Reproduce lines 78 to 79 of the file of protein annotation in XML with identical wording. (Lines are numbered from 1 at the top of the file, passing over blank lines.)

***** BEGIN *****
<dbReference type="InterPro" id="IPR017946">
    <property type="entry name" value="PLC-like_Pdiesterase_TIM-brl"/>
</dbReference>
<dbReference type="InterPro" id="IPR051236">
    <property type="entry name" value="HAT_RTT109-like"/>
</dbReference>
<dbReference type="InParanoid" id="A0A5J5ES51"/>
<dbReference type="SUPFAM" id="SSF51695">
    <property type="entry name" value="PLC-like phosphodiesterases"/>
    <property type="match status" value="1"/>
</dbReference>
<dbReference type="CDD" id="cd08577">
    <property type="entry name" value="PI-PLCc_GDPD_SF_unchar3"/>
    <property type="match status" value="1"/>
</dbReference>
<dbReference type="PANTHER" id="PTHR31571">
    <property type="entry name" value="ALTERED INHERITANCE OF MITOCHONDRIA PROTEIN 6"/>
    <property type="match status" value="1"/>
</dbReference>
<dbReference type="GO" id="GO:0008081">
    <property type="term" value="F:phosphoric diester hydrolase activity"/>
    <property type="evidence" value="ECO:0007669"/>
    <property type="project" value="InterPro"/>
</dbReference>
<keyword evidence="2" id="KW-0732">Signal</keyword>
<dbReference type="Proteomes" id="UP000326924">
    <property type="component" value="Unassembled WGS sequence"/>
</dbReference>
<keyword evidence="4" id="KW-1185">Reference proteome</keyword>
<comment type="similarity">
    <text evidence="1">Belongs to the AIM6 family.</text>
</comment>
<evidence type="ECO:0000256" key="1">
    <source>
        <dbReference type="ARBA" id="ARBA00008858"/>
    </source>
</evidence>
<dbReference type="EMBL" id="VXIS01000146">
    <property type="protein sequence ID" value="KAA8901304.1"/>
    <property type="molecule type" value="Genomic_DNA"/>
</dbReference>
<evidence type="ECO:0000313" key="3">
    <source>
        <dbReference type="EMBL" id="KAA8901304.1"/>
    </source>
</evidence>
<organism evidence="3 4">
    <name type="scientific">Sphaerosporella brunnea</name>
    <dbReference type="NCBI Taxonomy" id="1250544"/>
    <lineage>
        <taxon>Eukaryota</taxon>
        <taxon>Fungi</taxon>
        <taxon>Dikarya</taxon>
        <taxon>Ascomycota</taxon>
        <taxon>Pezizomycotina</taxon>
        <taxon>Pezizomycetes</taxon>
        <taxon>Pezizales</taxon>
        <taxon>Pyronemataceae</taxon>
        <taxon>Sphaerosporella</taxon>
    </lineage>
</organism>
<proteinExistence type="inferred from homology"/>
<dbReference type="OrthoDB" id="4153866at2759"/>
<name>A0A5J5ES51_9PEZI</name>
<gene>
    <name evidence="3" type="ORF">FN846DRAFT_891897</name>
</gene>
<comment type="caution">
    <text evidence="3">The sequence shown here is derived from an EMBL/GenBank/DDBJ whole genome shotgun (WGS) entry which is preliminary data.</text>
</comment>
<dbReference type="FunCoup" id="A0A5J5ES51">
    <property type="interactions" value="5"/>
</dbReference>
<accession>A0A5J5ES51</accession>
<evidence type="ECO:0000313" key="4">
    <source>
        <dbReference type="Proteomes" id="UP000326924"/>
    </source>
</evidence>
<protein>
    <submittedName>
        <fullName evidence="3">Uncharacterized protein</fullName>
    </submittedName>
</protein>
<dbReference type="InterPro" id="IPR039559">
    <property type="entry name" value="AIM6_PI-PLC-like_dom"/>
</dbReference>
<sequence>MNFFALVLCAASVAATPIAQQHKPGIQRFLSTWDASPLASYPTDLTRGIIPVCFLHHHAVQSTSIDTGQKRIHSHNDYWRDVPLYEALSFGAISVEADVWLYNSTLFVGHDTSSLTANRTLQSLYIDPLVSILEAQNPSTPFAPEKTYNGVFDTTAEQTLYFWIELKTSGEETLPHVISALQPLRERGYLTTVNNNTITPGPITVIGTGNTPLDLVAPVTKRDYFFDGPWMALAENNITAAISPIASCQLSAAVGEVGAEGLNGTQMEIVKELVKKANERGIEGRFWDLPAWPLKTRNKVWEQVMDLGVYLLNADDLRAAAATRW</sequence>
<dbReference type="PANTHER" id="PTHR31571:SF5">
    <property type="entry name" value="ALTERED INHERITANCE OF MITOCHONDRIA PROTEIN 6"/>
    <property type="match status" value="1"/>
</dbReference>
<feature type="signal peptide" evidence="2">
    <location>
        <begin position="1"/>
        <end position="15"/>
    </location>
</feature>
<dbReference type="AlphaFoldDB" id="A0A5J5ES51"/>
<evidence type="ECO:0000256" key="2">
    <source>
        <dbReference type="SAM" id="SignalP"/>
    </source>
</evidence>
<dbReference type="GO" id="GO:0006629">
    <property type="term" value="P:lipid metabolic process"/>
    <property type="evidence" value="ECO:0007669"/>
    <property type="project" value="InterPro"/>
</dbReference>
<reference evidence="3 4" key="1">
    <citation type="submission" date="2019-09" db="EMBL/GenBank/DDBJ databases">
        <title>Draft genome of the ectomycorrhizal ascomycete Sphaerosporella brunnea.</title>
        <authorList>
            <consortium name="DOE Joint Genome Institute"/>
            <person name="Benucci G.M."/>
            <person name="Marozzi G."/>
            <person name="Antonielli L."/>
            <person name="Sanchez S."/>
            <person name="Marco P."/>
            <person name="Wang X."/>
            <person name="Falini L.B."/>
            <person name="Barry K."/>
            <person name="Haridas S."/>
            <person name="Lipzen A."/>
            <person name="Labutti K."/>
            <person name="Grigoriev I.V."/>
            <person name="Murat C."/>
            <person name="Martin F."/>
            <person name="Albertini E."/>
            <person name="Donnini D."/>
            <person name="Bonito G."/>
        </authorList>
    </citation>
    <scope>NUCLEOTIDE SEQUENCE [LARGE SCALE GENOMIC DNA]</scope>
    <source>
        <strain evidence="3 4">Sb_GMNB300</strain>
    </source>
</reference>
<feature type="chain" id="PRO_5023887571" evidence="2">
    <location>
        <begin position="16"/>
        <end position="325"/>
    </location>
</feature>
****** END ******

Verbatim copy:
    </source>
</evidence>